The bi-annual Top 500 supercomputer list has reached its fiftieth edition, bringing with it two important milestones: China has more machines on the list than the US, and every computer now runs Linux.

Boasting 202 entries, China can now claim more supercomputers in the top 500 than ever before. At the same time, the US has its lowest number of places—144—since the list began 25 years ago. Back in June, China took 159 spots while the US led with 169.

Additionally, China has also surpassed the US when it comes to aggregate performance. The Asian nation holds 35.4 percent of the Top 500 flops, while the US is relegated to second place with 29.6 percent.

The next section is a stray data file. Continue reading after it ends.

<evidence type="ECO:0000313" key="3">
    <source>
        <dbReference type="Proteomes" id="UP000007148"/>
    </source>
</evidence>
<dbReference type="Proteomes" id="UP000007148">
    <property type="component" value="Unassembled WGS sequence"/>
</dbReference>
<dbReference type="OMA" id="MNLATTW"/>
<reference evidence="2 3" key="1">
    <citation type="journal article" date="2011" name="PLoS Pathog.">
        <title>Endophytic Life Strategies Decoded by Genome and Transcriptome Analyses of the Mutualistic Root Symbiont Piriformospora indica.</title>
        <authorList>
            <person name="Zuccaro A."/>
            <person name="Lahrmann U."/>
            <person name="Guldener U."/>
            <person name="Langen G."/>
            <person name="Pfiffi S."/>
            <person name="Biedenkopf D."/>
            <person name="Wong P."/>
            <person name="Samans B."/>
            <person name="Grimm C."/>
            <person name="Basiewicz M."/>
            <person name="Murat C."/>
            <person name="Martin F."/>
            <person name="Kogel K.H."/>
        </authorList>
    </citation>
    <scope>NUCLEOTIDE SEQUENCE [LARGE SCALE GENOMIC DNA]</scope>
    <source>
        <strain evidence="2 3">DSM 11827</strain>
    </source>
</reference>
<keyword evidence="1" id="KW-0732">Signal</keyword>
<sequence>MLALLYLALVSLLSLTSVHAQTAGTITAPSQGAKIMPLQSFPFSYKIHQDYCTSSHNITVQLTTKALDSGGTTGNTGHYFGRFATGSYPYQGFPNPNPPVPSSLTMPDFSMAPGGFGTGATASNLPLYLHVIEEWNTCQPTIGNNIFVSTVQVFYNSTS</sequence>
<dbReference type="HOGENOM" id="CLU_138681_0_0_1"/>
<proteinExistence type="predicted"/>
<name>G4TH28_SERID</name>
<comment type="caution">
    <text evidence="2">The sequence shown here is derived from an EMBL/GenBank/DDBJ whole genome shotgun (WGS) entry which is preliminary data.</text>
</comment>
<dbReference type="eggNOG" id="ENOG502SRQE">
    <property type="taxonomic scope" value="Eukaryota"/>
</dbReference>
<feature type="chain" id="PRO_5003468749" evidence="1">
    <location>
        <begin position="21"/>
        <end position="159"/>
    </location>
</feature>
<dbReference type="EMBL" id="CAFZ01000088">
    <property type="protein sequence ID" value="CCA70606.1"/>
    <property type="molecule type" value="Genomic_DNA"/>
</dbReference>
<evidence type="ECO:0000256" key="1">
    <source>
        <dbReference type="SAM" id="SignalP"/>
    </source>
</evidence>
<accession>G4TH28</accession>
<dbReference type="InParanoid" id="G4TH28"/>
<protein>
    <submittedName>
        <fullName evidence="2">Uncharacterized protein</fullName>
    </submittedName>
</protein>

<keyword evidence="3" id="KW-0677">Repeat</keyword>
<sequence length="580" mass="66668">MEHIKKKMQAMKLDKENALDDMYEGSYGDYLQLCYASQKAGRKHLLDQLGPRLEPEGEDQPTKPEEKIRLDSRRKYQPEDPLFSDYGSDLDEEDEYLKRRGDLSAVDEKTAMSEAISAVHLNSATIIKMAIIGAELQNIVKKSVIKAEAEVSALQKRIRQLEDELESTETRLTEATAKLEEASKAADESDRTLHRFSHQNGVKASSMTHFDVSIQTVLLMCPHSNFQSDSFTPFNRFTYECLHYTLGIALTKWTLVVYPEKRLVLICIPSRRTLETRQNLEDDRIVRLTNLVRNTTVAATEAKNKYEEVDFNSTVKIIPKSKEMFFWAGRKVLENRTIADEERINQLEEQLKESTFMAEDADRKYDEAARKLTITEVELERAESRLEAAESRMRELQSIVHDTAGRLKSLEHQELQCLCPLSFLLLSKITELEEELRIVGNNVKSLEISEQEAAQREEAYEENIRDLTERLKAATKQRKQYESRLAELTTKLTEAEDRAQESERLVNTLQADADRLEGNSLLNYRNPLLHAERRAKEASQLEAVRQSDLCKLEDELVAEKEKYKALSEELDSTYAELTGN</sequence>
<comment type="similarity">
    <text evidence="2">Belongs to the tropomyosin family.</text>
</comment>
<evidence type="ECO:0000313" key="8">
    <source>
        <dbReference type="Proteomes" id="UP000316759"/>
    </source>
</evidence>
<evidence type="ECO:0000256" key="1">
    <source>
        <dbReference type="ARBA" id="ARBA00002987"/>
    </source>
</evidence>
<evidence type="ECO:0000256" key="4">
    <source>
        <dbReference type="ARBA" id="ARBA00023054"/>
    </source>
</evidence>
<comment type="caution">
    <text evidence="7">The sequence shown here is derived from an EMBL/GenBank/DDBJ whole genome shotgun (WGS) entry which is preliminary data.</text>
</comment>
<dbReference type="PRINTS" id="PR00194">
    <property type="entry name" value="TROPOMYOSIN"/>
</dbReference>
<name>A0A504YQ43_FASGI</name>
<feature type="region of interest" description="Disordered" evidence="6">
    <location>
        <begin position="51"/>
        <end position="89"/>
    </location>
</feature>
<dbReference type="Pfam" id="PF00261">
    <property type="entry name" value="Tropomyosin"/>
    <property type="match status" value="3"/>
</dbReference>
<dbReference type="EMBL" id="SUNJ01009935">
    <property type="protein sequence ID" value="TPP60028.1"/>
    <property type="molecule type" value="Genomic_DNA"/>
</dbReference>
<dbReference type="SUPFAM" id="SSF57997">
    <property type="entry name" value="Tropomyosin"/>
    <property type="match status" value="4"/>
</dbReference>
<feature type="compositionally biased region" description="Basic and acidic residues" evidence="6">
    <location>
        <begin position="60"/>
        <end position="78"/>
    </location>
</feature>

The world’s top ten supercomputers remain mostly unchanged. China keeps the number one and two spots with the 93.1 petaflop Sunway TaihuLight and the 33.86 petaflop Tianhe-2, respectively. The Switzerland-based Piz Daint (19.6 petaflops) is at number three, while the upgraded Gyoukou (19.1 petaflops) sees Japan take fourth place. The highest US entry, the 17.6 petaflop Titan, is at number five.

The US may be lagging behind China on the list, but American companies are responsible for most of the machines’ technologies. 94.2 percent of the 500 systems contain processors provided by Intel, and 86 of the supercomputers feature chips from Nvidia. HP Enterprise, meanwhile, is the top maker of machines on the list with 122 systems (24.4 percent).

The other significant change is that the final two supercomputers not running Linux—a pair of Chinese machines running AIX—have fallen off the list, meaning the operating system now appears on every Top 500 computer. Linux moved ahead of Unix as the supercomputer OS of choice in 2004, just six years after it first appeared on the list.